log-effect: An extensible log effect using extensible-effects

[ control, effect, library, logging, mit ] [ Propose Tags ]

Introduce two logging effects to your extensible effects arsenal

[Skip to Readme]
Versions,,,,,, 1.0.0, 1.0.1, 1.1.0
Change log Changelog.md
Dependencies base (>=4.6 && <5.0), bytestring (==0.10.*), extensible-effects (>= && <, monad-control (==1.0.*), text (==1.2.*), transformers-base (==0.4.*) [details]
License MIT
Author Tobias Florek, Lana Black
Maintainer Lana Black <lanablack@amok.cc>
Category Control, Effect, Logging
Home page https://github.com/greydot/log-effect
Source repo head: git clone https://github.com/greydot/log-effect
Uploaded by sickmind at Mon Aug 6 19:23:34 UTC 2018
Distributions NixOS:1.1.0
Downloads 2247 total (116 in the last 30 days)
Rating (no votes yet) [estimated by rule of succession]
Your Rating
  • λ
  • λ
  • λ
Status Docs available [build log]
Last success reported on 2018-08-06 [all 1 reports]
Hackage Matrix CI


[Index] [Quick Jump]


Maintainer's Corner

For package maintainers and hackage trustees

Readme for log-effect-1.1.0

[back to package description]

Log effect

Build Status

An extensible log effect using extensible-effects. This library introduces two new effects to your extensible effects arsenal, Log and LogM. In short, if you'd like to add logging to pure code (that is, without Lift effect), Log is your best choice, otherwise go for LogM.


This is the simpler of the two. Log allows for logging in pure code, as well as filtering using filterLog. The downside of this effect is that when your code launches multiple threads using async or forkIO, messages from every thread other than the thread where the handler is run will be lost.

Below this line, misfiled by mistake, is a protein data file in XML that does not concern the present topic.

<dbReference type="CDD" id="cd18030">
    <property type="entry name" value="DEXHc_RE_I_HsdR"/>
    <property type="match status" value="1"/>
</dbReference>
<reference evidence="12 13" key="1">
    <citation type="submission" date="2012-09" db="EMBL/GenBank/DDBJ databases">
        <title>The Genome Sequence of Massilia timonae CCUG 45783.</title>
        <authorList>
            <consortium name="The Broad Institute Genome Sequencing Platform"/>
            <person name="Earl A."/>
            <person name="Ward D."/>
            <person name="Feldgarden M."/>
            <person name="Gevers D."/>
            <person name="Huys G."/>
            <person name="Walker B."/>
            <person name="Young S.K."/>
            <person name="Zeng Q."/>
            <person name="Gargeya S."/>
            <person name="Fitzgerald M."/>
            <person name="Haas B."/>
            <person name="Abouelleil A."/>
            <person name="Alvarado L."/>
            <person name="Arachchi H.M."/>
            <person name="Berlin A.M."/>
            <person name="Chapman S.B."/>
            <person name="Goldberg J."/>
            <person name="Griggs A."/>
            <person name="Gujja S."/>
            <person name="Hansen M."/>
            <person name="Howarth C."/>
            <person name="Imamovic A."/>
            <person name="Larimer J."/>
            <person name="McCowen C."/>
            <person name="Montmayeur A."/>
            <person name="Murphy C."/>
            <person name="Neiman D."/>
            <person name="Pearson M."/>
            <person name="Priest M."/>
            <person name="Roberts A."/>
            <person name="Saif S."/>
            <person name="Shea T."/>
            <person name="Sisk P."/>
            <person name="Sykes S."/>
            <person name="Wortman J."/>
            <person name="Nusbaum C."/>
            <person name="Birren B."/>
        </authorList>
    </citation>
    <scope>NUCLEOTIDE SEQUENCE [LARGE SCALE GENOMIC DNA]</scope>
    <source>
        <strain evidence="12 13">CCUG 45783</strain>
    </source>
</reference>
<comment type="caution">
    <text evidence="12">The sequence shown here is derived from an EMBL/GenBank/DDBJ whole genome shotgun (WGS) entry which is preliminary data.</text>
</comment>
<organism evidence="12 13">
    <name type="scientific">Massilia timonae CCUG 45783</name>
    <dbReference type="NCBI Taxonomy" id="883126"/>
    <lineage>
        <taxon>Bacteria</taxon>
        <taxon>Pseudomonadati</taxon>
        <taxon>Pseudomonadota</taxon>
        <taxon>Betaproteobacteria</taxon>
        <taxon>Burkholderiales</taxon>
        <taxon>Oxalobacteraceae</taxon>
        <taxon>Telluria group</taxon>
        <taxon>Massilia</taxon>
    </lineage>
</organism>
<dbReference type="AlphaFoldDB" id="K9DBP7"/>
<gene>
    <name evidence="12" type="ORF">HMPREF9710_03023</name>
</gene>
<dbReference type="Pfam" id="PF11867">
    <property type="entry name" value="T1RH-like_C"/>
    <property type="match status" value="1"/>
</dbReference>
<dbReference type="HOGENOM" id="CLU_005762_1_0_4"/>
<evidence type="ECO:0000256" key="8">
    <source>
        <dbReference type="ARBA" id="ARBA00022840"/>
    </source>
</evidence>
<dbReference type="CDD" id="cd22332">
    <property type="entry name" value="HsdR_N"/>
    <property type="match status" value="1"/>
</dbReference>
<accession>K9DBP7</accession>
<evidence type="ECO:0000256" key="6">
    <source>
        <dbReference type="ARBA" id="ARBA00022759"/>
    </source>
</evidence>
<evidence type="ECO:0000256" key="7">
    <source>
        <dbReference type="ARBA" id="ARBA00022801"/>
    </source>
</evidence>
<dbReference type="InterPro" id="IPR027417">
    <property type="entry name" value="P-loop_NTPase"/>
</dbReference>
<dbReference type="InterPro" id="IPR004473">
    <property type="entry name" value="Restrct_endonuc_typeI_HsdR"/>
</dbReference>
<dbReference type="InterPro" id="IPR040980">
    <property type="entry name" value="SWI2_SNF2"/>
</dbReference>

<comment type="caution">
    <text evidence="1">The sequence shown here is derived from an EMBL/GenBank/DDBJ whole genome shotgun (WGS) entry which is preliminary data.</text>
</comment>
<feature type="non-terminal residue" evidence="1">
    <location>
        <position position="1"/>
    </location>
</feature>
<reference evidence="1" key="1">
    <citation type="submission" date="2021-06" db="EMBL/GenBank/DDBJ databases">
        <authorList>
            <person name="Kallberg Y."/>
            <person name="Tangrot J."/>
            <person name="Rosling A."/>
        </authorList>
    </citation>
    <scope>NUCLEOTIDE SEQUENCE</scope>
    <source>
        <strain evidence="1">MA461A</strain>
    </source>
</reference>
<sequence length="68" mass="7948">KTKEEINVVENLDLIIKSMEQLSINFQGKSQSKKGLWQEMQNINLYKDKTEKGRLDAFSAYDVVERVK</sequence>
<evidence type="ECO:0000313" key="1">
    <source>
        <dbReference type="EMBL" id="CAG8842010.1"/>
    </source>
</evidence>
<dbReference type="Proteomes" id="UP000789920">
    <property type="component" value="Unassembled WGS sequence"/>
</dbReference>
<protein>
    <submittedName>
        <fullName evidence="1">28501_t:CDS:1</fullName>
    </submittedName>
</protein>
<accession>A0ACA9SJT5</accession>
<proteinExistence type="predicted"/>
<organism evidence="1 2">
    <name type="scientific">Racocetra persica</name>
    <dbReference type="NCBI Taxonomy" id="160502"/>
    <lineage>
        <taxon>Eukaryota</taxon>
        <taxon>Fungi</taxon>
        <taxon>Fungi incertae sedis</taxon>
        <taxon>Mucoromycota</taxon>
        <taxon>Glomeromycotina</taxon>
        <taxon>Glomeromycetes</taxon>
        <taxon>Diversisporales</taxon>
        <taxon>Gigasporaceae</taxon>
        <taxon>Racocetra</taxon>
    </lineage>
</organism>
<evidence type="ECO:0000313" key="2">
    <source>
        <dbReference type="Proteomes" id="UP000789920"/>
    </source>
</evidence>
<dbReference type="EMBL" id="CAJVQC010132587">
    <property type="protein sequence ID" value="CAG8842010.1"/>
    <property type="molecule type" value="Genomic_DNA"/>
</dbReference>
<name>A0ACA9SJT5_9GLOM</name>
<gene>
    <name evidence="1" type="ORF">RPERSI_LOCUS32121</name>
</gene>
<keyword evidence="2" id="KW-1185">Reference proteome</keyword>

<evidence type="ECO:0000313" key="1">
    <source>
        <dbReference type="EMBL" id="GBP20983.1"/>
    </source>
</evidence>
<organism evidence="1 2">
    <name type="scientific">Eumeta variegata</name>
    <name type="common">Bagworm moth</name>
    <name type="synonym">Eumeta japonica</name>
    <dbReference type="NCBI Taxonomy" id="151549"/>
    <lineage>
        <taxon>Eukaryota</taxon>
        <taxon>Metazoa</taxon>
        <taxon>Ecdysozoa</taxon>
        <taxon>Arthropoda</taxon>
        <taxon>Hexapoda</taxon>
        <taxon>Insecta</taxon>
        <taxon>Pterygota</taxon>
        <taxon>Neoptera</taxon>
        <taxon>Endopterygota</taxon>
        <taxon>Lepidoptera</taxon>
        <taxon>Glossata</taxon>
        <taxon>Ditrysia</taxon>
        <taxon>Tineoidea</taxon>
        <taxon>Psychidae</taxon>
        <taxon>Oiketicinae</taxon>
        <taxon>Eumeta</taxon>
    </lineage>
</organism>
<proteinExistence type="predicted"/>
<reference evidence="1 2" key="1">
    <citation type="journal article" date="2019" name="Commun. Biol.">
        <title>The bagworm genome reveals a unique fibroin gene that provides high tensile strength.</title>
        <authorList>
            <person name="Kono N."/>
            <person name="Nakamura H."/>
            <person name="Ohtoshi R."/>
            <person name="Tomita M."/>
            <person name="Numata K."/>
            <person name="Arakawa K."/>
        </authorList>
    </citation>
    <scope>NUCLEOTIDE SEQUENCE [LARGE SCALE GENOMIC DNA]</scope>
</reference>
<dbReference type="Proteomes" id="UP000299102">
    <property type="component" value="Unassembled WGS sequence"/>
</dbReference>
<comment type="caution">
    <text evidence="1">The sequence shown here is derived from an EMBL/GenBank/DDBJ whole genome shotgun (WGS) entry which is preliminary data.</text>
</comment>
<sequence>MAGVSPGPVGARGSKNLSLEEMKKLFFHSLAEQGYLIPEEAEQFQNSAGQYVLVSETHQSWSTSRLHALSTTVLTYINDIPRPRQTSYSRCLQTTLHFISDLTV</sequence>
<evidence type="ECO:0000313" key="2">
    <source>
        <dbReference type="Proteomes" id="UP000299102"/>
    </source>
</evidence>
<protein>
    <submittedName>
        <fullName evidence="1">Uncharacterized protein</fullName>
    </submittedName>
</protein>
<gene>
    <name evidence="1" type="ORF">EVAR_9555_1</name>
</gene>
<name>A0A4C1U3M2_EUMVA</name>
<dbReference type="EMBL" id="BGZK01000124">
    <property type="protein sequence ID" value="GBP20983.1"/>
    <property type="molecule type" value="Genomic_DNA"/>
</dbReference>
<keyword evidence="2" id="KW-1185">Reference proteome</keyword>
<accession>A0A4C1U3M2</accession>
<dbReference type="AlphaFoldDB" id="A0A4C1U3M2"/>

LogM loses the ability to provide logging in pure code, but at the same time allows to log messages from multiple threads.


import Control.Concurrent.Lifted
import Control.Eff
import Control.Eff.Lift
import Control.Eff.Log

someComp :: ( [ Log String, LogM IO String ] <:: r
            , LiftedBase IO r
            ) => Eff r ()
someComp = do logE "Hello!"
              logM "Greetings from the main thread!"
              _ <- fork $ do logM "This is a new thread, and this message is still visible."
                             logE "Unfortunately, this one is not."
              return ()

main :: IO ()
main = runLift $ runLog logger $ runLogM logger $ someComp
    -- Here we have to provide an explicit signature for our logger,
    -- because the compiler is unable to figure it out due to ambiguity.
    logger = stdoutLogger :: Logger IO String

See also

log-effect-syslog provides necessary types and functions to work with syslog.